Rotary’s commitment to saving mothers and babies

By Azka Asif, Rotary Programs Staff

Everyone everywhere has the right to the highest attainable standard of physical and mental health. However, gender-based discrimination often undercuts this right. It causes women to be more susceptible to sickness and less likely to obtain care, for reasons ranging from affordability to social conventions keeping them at home. *

Through projects focused in maternal and child health, Rotary members are committed to reaching United Nation’s Sustainable Development Goal 3: Ensure healthy lives and promote well-being for all at all ages.

A mother and her daughter hang out outside the classrooms at Rancho Alegre schools in California, USA.Each year, at least seven million children under the age of five die from diseases, malnutrition, poor health care, and inadequate sanitation. To help reduce this rate, Rotary members provide immunizations and antibiotics to babies, improve access to essential medical services, and support trained health care providers for mothers and their children. Nearly 80% of maternal deaths can be prevented with access to reproductive health services and trained health care workers. Rotary projects aim to provide education, immunizations, birthing kits, and mobile health clinics to support these causes.

During April, Rotary Maternal and Child Health Month, we’re celebrating our commitment to improving the lives of mothers and babies around the world. Here are just a few examples of service projects that are aiming to create healthier lives:

  • The Rotary Club of Metro East Taytay in the Philippines partnered with a group of medical practitioners to provide free health services to more than 100 women who come from low-income families and were unable to afford healthcare.
  • In Nigeria, the Rotary Club of Port Harcourt GRA provided free healthcare treatment to mothers and children from more than 120 families. Women and children were tested and treated for various diseases and ailments and those whose conditions were severe, were referred to hospitals for further checkups and treatment.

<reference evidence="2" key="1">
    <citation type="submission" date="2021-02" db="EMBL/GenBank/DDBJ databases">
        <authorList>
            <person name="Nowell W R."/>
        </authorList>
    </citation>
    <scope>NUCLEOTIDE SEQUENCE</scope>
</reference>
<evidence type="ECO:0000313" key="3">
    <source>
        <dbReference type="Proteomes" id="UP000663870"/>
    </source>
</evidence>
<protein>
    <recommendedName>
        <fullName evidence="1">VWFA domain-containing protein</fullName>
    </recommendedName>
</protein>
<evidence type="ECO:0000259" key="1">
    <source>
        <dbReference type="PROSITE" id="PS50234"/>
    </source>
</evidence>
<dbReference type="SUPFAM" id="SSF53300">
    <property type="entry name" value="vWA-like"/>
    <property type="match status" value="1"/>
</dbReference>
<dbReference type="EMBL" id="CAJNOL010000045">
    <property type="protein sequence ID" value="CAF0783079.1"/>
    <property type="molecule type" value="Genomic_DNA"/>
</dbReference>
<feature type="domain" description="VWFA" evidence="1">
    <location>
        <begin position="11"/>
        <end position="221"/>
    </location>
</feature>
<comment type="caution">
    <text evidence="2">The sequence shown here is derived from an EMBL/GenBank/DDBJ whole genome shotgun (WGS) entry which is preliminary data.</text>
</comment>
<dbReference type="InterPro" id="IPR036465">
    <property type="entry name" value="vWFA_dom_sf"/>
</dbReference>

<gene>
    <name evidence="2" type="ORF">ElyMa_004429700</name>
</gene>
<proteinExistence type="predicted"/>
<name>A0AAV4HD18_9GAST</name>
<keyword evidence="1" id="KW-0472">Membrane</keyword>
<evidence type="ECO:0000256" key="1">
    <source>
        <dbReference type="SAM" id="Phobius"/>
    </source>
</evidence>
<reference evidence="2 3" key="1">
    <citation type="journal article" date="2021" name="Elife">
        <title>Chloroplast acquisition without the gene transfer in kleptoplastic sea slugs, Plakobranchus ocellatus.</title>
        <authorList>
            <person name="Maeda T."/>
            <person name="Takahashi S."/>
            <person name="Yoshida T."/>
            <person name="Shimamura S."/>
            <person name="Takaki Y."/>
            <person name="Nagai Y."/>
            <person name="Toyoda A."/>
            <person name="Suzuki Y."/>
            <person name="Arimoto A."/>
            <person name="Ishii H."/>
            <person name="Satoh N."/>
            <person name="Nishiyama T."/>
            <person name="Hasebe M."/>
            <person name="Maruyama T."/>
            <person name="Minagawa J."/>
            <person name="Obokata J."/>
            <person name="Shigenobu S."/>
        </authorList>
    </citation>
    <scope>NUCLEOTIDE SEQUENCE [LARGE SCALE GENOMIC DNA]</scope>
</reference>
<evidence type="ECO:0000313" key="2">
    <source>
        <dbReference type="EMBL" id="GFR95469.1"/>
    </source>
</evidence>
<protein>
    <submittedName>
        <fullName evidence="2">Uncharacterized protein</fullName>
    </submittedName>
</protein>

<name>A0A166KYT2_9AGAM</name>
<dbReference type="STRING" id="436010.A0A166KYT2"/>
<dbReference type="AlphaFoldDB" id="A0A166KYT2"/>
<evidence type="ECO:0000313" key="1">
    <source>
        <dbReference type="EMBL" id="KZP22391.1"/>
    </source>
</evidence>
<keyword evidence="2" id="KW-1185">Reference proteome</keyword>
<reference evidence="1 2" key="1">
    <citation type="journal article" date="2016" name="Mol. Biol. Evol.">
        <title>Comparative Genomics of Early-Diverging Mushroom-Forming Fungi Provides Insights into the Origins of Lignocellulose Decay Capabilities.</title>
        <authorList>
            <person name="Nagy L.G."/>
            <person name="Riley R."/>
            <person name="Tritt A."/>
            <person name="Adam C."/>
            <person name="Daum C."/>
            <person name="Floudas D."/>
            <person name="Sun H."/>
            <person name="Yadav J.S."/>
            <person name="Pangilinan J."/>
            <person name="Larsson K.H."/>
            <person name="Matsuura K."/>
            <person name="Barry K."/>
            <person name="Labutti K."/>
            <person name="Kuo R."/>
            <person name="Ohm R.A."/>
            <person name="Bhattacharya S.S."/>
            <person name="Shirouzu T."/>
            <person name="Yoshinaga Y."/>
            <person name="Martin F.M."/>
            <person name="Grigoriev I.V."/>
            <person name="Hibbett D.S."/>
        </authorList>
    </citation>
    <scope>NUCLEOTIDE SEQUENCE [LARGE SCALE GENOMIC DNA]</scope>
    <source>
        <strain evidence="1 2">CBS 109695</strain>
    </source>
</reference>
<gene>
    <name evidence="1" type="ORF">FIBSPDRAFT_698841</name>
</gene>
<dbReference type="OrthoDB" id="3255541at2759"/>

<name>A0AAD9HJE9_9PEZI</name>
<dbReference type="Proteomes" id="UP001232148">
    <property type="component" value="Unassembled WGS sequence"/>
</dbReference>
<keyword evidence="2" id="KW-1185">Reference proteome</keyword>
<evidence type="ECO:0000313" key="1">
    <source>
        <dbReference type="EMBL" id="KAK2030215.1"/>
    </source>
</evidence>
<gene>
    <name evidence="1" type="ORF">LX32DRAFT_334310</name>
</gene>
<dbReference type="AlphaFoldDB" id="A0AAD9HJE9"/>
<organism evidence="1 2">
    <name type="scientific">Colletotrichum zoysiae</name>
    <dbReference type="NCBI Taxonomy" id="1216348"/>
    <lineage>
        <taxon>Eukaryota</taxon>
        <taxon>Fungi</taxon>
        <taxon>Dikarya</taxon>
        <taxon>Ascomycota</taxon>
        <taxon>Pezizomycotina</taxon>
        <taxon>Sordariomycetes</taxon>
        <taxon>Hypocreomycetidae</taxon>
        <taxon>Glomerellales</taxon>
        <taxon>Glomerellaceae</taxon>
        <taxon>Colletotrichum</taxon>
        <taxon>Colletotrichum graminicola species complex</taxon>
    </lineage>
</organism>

• The Rotaract Club of Kampala annually leads a Save a Mother, Save a Child in their community. This year the project aimed to educate expecting mothers, provide cervical cancer screening, family planning services, and HIV/AIDS testing and counseling.
  • Haiti has the highest rate of maternal and infant mortality in the western hemisphere. 91% of women deliver at home. Rotary members provided a fully equipped medical jeep carrying up to 12 volunteers to any region in Haiti. The jeep allows mobile clinics to be run in hard to reach places to provide health services to expecting mothers. Watch the video below about this project.

Throughout the month of April, encourage fellow Rotary members to check back here for tips, resources, and inspirational success stories to help plan club and district maternal and child health projects. Add your voice to the conversation using the blog’s commenting feature and share how your club supports water and sanitation initiatives on Rotary Showcase. 

*[www.unwomen.org]

___

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Author: rotaryservice

The Rotary Service Connections blog helps Rotarians plan effective and inspired service projects. If you have questions, comments, or story recommendations, contact us at rotary.service@rotary.org

9 thoughts on “Rotary’s commitment to saving mothers and babies”

  1. our rotary year is not yet thru can we still update our data in the club central.\

    thanks

    Sent from Windows Mail

  2. “Child AIDS Prevention” in Tanzania, a new project being developed by Rotary Club of Los Altos, California will educate and treat mothers for Prevention of Mother-To-Child-Transmission of HIV (PMTCT). Which other Rotary clubs have worked on maternal/child health or disease prevention in Tanzania? Please contact marlenecowan@gmail.com.

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